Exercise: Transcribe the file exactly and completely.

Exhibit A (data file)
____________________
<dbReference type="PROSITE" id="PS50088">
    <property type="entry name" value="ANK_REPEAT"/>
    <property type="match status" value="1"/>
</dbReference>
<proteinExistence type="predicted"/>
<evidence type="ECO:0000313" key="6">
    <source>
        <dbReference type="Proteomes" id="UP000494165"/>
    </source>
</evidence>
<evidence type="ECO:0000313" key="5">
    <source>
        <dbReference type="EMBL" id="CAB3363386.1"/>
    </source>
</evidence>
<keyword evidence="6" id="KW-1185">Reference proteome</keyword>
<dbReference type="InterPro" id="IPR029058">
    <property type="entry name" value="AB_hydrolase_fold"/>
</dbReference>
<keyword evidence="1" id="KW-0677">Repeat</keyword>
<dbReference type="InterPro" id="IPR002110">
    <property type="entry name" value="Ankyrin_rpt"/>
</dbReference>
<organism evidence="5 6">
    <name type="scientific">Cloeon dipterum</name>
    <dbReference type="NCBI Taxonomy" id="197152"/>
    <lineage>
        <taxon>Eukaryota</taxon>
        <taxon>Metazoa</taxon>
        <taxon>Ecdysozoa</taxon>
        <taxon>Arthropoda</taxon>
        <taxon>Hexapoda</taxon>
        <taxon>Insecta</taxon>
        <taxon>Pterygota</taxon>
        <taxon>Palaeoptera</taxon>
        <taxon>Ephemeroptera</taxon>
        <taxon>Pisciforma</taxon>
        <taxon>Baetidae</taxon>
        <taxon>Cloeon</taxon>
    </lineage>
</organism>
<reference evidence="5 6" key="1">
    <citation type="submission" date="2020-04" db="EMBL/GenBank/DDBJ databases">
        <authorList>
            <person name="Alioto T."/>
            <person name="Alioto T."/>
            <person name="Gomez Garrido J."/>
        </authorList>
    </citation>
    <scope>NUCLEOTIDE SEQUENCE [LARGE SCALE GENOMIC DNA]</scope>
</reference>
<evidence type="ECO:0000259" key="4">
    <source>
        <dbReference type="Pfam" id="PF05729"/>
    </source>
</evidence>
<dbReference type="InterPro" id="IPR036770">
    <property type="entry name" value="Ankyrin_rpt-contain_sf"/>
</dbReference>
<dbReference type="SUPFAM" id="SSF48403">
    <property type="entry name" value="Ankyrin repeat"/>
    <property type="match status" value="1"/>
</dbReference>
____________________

<dbReference type="PROSITE" id="PS50088">
    <property type="entry name" value="ANK_REPEAT"/>
    <property type="match status" value="1"/>
</dbReference>
<proteinExistence type="predicted"/>
<evidence type="ECO:0000313" key="6">
    <source>
        <dbReference type="Proteomes" id="UP000494165"/>
    </source>
</evidence>
<evidence type="ECO:0000313" key="5">
    <source>
        <dbReference type="EMBL" id="CAB3363386.1"/>
    </source>
</evidence>
<keyword evidence="6" id="KW-1185">Reference proteome</keyword>
<dbReference type="InterPro" id="IPR029058">
    <property type="entry name" value="AB_hydrolase_fold"/>
</dbReference>
<keyword evidence="1" id="KW-0677">Repeat</keyword>
<dbReference type="InterPro" id="IPR002110">
    <property type="entry name" value="Ankyrin_rpt"/>
</dbReference>
<organism evidence="5 6">
    <name type="scientific">Cloeon dipterum</name>
    <dbReference type="NCBI Taxonomy" id="197152"/>
    <lineage>
        <taxon>Eukaryota</taxon>
        <taxon>Metazoa</taxon>
        <taxon>Ecdysozoa</taxon>
        <taxon>Arthropoda</taxon>
        <taxon>Hexapoda</taxon>
        <taxon>Insecta</taxon>
        <taxon>Pterygota</taxon>
        <taxon>Palaeoptera</taxon>
        <taxon>Ephemeroptera</taxon>
        <taxon>Pisciforma</taxon>
        <taxon>Baetidae</taxon>
        <taxon>Cloeon</taxon>
    </lineage>
</organism>
<reference evidence="5 6" key="1">
    <citation type="submission" date="2020-04" db="EMBL/GenBank/DDBJ databases">
        <authorList>
            <person name="Alioto T."/>
            <person name="Alioto T."/>
            <person name="Gomez Garrido J."/>
        </authorList>
    </citation>
    <scope>NUCLEOTIDE SEQUENCE [LARGE SCALE GENOMIC DNA]</scope>
</reference>
<evidence type="ECO:0000259" key="4">
    <source>
        <dbReference type="Pfam" id="PF05729"/>
    </source>
</evidence>
<dbReference type="InterPro" id="IPR036770">
    <property type="entry name" value="Ankyrin_rpt-contain_sf"/>
</dbReference>
<dbReference type="SUPFAM" id="SSF48403">
    <property type="entry name" value="Ankyrin repeat"/>
    <property type="match status" value="1"/>
</dbReference>